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IPFS News Link • Robots and Artificial Intelligence

AI SECRET Artificial intelligence replaced humans in job role for months and 'no one noticed&#39

•, Quratulain Tejani

Tech media site CNET has been publishing the articles since November, and lots of readers don't seem to have noticed.

"What is a credit card charge-off?" was the first AI-written article, published on November 11 by CNET Money.

The portal has reportedly churned out and published 73 AI-generated articles since then, reports Futurism.

"This article was created using an AI engine and reviewed, fact-checked, and edited by our editorial staff," reads a note on the website under the headline, date and author/editor credits. 

The publication mentioned on its website that it doesn't compromise on its journalistic integrity and that a team of editors is involved in the editorial process "from ideation to publication."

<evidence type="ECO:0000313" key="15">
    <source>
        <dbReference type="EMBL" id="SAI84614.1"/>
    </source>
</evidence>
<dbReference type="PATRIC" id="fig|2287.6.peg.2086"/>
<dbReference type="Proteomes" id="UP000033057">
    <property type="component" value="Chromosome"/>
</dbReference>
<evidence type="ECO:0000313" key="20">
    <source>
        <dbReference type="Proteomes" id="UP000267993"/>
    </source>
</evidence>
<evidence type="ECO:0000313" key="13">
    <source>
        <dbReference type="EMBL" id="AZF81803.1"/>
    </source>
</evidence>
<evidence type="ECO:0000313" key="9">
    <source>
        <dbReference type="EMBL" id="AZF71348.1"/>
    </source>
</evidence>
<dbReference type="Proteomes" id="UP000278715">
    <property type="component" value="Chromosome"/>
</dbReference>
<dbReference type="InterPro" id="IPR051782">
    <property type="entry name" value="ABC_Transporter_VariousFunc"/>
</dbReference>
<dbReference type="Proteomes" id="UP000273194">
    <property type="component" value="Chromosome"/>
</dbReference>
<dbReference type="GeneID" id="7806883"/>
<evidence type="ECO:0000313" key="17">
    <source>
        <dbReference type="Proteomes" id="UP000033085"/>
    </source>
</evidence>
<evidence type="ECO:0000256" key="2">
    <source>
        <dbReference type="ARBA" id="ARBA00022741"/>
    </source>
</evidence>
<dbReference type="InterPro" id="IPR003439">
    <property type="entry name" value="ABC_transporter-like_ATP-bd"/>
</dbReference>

Ironically, Jackson Ryan, a reporter for the tech and news site wrote an article on the website last month where he said that journalism jobs are safe from being pounced on by technology when talking about ChatGPT and artificial intelligence. 

"It definitely can't do the job of a journalist," Ryan wrote of ChatGPT. "To say so diminishes the act of journalism itself." 

Social media users recently took to Twitter to discuss their shock at finding out about the AI writers.

One person said: "I'll admit I was quite taken aback to see that CNET is now publishing entire articles generated by AI -- a grim inflection point in an already-bleak job market for journalists."

"The quality and structure of those articles is atrocious," added another.

The applications of artificial intelligence have taken the tech industry by storm but media outlets are exploiting it to the fullest. 

Associated Press was one of the pioneers of applying AI to its newsroom and boasts about leveraging the technology on its website

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